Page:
Over 60% of Italians think that using social networks in lockdown (in Italy) promotes well-being.
The new PXR Italy research compared males and females from the north, center, and south and studied their perception of well-being in relation to the use of social networks. The question "Are social networks promoting your personal well-being during this quarantine?" was answered by a clear majority in the affirmative, consolidating the idea that even in the "Bel paese" the use of social networks is now an integral part of everyday life.
Social Networks and welfare: some data
Wellness and social networks seem to be two worlds in the collision; or perhaps it would be better to speak of universes, given the enormous resonance they have in the lives of each of us. Numbers in hand: in 2018 the wellness market generated 5,3% of the world's GDP, or around 4.500 billion US dollars; numbers that have seen exponential growth in 2019, including in Italy where the total value of the wellness market is close to 21 billion dollars (Global Welness Institute data).
The value of the social network market is more complex to assess. That said, user numbers can give an idea of the impact of social on the global economy and our personal relationships. There were 3,48 billion social media users in total in 2019, about half of the Earth's population (We Are Social data in collaboration with Hootsuite via TheNextWeb).
In summary, the scale of the wellness market highlights the tendency of many individuals to attach importance to all those aspects of life that only 50 years ago would have been considered a 'plus' for only a few wealthy individuals. Today, wellbeing, or being well, is a word that encompasses the market for tourism, spas, thermal baths, psychological and empowerment treatments, etc. But wellbeing is also, in the most basic sense of the word, a way of life. But well-being is also, in the most basic sense, having positive and secure relationships, a satisfactory economic status, psychological stability.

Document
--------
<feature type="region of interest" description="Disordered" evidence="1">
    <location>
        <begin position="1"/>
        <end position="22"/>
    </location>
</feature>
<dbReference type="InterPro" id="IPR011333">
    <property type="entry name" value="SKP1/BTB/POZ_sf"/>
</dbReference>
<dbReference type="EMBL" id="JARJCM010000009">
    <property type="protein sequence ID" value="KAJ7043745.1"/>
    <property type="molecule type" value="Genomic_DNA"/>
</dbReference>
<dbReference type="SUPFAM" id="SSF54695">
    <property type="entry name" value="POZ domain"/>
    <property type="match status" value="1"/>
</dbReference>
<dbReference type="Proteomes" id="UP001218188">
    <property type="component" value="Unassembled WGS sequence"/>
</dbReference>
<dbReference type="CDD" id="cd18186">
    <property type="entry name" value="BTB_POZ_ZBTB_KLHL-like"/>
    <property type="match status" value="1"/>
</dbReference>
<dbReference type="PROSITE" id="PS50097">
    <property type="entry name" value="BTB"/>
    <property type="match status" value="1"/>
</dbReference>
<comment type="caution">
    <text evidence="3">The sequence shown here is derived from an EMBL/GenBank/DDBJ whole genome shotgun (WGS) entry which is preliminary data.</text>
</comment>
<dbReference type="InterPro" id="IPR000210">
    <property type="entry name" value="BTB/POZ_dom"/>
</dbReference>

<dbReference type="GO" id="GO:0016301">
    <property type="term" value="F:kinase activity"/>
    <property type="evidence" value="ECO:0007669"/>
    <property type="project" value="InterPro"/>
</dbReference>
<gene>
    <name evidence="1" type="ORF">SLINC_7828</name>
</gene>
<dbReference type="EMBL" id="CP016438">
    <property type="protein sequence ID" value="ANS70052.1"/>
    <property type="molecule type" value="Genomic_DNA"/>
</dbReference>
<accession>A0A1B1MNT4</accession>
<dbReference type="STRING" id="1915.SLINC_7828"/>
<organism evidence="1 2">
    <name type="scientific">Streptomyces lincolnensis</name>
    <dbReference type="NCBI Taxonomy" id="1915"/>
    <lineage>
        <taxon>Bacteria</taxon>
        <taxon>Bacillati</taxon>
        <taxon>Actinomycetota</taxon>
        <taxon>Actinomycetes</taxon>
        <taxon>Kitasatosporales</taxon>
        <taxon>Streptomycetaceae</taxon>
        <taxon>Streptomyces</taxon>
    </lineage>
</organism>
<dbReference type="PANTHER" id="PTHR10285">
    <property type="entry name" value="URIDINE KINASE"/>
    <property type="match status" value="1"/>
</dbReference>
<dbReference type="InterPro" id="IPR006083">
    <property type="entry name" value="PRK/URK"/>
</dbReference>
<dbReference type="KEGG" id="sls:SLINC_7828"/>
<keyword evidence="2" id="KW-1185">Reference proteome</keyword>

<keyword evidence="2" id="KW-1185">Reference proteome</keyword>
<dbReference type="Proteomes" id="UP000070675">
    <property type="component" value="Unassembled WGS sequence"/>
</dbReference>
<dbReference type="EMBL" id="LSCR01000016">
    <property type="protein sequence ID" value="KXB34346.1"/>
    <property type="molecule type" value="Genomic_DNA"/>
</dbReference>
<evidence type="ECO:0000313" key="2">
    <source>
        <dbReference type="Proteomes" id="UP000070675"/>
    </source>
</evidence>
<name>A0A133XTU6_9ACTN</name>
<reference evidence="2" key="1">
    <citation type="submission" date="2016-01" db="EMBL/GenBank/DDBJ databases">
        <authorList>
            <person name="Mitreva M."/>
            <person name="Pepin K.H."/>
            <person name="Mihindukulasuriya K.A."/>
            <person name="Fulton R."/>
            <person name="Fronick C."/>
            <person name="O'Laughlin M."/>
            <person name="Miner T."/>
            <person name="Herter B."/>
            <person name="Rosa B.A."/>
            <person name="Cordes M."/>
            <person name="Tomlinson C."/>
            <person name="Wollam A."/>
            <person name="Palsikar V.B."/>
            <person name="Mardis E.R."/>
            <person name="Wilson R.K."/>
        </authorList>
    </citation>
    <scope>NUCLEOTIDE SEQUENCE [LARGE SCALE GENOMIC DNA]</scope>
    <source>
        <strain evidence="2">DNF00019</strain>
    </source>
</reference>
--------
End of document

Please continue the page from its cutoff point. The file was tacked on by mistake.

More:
Social media is the best tool to help and promote both the market and wellbeing-oriented lifestyles: first of all by shortening distances and eliminating waiting times.
The PXR Italy research found a significant gender difference in the perception of how social affects wellbeing; over 64% of women in each age group, from 18 to 64, felt that social increased their wellbeing. Men showed the same perception, but to a lesser extent in each of the age groups surveyed. Is it possible that social networks are more important for women than for men when it comes to well-being?
In short, the data shown by PXR Italy is interesting and makes us think: social networks are increasing the well-being of Italians. And like any form of well-being, it can be taken to extremes, leading from feeling good to the exact opposite: remember that for several years now, in the psychological field, we have been talking about social addiction, and various specific treatments have been devised with the aim of combating it.
So let us ask ourselves: what is the difference between well-being and pleasure, where does one begin and the other end? Is it possible that social media give us pleasure, and not well-being? Is it possible that through social networks we are deluding ourselves into believing that relationships are made up of single shots with the phone, likes, comments and shares? And so finally, can we do without social networks?
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